On 1 September 2021, the Family Court and Federal Circuit Court merged and became the Federal Circuit and Family Court of Australia (FCFCOA). The purpose of the merger is to improve the existing system which was riddled with delay and inefficiencies and attempt to deliver a cost effective and efficient resolution of family law disputes.
The new FCFCOA will comprise of 2 divisions:
Division 1 being the continuation of the Family Court of Australia, comprised of the existent judges of the Family Court, dealing exclusively with family law matters (including appeals).
Division 2 being the continuation of the Federal Circuit Court of Australia, dealing with both family law and general federal law matters.
The stated aim of the new Court is delivery of a judgment within 12 months of filing. Keep in mind that previously the Federal Circuit and Family Courts both struggled with a substantial case load, insufficient funding and hence insufficient staff to properly service the matters before the Court. As judges retired, they were not always replaced leading to greater strains on the system. It was not uncommon in highly contentious matters to wait two (2) years and longer for a final hearing date.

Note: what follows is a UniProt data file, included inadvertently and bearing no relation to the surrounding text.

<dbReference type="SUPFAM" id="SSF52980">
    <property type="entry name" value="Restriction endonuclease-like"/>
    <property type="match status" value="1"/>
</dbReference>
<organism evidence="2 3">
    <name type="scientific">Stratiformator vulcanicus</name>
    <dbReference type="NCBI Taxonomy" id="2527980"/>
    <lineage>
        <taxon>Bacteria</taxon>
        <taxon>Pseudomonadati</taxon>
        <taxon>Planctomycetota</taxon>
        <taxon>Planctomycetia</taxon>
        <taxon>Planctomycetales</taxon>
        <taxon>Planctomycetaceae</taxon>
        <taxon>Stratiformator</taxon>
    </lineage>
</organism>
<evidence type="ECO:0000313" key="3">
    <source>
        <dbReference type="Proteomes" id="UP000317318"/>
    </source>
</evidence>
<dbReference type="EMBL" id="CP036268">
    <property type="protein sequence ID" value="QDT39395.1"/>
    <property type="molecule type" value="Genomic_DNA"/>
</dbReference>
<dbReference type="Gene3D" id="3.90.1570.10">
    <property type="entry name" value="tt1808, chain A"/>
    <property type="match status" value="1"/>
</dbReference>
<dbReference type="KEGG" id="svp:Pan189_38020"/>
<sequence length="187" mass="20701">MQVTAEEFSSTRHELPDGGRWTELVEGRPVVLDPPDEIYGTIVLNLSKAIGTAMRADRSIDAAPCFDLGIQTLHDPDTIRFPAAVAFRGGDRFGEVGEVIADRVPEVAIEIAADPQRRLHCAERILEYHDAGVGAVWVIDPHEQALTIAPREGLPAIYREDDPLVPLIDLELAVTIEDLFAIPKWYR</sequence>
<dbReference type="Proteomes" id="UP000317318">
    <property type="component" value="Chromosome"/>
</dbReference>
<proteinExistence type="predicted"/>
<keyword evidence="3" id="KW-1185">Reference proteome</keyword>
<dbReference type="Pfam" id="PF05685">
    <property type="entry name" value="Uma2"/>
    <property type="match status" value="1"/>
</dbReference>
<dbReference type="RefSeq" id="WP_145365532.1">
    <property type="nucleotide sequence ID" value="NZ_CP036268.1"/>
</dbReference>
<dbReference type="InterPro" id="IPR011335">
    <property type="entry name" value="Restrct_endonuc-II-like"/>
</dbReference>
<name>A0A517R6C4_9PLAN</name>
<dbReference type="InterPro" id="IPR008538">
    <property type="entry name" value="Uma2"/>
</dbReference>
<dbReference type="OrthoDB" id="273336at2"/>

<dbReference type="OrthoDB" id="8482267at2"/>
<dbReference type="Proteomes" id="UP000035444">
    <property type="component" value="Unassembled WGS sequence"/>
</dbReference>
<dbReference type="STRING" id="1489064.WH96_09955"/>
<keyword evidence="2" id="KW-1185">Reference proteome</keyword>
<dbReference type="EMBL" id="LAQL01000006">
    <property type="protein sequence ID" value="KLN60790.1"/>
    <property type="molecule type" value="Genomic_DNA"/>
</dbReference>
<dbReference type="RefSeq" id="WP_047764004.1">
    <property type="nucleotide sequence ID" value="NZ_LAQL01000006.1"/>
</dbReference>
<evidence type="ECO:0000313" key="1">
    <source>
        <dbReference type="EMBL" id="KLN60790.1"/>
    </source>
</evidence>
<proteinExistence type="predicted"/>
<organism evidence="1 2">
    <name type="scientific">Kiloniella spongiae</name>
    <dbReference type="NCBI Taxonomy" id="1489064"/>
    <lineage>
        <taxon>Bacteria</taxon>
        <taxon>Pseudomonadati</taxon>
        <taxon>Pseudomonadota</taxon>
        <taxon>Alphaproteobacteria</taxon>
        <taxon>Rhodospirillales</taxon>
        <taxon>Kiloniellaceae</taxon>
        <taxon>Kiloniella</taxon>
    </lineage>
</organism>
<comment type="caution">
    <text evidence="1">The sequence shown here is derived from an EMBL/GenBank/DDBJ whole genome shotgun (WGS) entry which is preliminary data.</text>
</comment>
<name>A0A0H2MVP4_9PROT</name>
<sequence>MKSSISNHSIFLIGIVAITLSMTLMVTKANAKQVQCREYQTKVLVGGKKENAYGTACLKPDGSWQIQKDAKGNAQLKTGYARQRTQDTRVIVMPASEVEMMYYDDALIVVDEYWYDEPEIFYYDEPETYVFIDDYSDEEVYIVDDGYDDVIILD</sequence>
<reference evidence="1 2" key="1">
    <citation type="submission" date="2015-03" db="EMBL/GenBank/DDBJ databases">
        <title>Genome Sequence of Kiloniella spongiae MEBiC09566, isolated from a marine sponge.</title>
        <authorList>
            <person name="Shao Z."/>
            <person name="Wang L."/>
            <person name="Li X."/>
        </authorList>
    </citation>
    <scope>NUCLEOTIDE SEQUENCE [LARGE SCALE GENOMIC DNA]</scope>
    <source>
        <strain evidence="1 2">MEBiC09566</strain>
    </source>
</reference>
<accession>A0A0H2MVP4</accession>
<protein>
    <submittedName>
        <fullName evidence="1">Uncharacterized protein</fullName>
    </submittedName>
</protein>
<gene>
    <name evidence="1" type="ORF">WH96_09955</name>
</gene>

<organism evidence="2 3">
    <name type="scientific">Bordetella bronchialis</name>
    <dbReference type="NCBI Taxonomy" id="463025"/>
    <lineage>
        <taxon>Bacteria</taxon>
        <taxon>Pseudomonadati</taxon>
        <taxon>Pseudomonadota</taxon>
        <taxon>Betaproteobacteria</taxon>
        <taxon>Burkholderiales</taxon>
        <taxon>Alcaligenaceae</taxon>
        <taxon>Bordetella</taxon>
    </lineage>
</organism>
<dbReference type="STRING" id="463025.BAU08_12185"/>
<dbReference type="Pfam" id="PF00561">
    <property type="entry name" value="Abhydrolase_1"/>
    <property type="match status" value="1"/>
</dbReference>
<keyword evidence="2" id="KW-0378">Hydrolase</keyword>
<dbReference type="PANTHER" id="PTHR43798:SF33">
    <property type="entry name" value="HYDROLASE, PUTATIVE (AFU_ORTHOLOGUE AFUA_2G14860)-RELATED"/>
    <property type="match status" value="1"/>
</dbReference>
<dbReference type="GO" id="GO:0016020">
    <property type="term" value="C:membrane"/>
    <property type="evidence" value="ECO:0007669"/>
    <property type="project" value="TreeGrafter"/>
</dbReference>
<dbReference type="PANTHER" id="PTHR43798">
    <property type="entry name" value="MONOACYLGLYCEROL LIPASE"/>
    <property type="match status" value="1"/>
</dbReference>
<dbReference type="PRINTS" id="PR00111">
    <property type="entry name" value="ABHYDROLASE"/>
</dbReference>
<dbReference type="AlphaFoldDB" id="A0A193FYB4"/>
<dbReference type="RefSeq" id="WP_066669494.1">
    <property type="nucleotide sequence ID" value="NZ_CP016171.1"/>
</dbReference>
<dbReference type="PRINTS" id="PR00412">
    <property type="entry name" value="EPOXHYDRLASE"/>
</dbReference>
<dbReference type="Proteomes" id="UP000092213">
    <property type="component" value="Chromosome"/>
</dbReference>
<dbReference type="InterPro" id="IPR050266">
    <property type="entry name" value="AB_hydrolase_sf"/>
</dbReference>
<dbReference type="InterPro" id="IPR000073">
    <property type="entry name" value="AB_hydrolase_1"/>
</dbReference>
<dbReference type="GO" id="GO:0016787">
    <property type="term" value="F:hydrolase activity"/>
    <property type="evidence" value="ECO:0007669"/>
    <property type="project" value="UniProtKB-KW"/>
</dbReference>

The new system aims to facilitate the resolution of 90% of matters within twelve (12) months with the following procedures. These procedures involve a nationally consistent pathway whereby:
Upon filing your documents, your first Court event should take place within 6-8 weeks from the date of filing.
Within 5 to 6 months of filing, you should have entered into mediation or dispute resolution.
If dispute resolution or mediation fails to resolve your matter, the matter proceeds to trial.
The main features of the structural shift include:
A single point of entry for all family law matters which are filed in Division 2, enabling the Court to assess and triage matters from commencement to ensure proper and adequate case management.
Harmonised family law rules and forms
Focus on dispute resolution
A new case management pathway as outlined above
Specialist lists such as the Magellan list (for serious child abuse) and the COVID19 list (dealing with urgent matters arising from COVID19 pandemic)
New family law practice directions. The Central Practice direction outlines the ten core principles applicable to family law proceedings and establishes a national case management system. That system starts with a requirement to comply with pre-action procedures and then follow the pathway outlined above
Enhanced child expert reporting process. The new style report aims to give children a voice at an early stage in the proceedings, focus the parties on the needs of the children and assist the Court in identifying the issues and the evidence whether relevant to dispute resolution or to any hearing.
For more information, visit the official website of the Federal Circuit and Family Court of Australia at https://www.fcfcoa.gov.au/
And lastly, a moment of sheer joy, courtesy of a portion of our beleaguered Arts community